The always-volatile weekly jobless claims data dropped in the latest week, continuing a see-saw pattern that still suggests the economy is creating jobs at a moderate pace.
The Labor Department reported Thursday that new applications for jobless claims dropped 23,000 to 369,000, below the 400,000 mark that economists say shows hiring outpacing layoffs. The four-week moving average, which smooths out rough spots in the data, rose 1,500 to 366,500.
A Labor Department analyst said all states submitted data for the report and that there was nothing unusual in the raw data. The analyst said the data showed no signs of the factors that had appeared to generate sharp swings in the claims reading over the prior two weeks.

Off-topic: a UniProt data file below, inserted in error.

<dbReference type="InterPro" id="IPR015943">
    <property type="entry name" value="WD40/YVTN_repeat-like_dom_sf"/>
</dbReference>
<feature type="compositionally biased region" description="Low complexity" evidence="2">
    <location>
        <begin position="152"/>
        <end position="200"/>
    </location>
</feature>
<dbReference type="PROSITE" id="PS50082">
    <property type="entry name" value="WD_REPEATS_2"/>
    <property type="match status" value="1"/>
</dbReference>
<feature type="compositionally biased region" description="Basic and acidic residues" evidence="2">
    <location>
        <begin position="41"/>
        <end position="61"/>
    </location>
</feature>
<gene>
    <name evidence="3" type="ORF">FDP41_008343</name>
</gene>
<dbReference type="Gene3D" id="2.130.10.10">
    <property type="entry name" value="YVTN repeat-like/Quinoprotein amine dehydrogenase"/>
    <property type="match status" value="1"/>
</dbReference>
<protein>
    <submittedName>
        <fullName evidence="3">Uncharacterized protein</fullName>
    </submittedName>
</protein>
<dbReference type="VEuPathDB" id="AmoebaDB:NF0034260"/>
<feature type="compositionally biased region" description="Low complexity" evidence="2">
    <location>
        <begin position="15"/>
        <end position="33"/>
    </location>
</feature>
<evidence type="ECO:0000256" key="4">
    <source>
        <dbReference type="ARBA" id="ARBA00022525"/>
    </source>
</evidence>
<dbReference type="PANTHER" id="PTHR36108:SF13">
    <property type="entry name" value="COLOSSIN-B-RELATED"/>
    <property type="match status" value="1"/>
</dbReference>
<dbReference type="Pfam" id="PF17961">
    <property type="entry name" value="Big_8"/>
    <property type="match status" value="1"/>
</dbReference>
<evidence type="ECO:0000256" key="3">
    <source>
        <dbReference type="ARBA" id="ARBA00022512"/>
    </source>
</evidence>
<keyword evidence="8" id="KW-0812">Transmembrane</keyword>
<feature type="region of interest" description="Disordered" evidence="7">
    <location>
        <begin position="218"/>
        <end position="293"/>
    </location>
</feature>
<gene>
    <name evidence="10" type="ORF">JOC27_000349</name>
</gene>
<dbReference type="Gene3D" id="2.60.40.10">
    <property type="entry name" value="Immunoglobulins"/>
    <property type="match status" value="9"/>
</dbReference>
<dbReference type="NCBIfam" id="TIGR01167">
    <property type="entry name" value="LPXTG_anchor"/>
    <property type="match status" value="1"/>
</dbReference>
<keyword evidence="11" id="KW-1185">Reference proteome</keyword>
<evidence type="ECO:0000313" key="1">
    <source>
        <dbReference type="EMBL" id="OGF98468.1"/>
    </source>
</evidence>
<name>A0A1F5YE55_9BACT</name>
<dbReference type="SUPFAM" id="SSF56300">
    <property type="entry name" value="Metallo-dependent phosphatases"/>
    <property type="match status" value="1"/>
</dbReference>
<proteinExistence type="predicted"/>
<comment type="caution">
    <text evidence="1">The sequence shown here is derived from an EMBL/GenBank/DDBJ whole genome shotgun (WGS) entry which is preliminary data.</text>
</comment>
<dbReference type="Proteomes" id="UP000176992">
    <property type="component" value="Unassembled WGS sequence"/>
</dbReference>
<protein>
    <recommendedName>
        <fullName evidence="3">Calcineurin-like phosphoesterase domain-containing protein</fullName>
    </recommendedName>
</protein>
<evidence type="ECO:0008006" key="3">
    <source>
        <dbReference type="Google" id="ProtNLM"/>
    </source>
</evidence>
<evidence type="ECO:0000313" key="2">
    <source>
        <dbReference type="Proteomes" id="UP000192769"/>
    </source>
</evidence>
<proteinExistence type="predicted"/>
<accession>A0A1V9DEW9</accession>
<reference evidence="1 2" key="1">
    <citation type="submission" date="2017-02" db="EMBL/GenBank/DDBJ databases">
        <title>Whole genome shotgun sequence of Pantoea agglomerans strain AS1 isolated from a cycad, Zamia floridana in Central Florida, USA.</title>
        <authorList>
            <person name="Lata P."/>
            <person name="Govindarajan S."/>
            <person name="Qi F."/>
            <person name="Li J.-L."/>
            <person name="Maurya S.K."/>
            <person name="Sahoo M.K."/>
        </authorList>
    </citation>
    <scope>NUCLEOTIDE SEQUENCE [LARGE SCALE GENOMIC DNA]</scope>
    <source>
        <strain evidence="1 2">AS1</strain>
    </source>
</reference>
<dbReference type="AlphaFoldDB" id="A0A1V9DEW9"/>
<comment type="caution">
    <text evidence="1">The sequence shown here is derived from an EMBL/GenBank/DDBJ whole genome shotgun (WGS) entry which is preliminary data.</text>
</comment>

The U.S. economy remains hobbled by a persistently high jobless rate. Incomes have stagnated and many families are awash in debts taken on during a housing bubble in the last decade.
Recently, however, the economy has shown a few positive signals, with the unemployment rate falling to 7.8 percent and retail sales picking up. Consumer spirits have also brightened.
Those signs of improvement appear to have done little to bolster President Barack Obama's bid for a second term, and there is only one more reading on U.S. unemployment before voters go to the polls on November 6.
Earlier this month, claims swung sharply lower and then higher, which a Labor Department analyst said was likely due to a change in the seasonal pattern that usually manifests at the beginning of the quarter. That distortion in the seasonal data appears to a have passed, the analyst said on Thursday.
Reuters contributed to this report.
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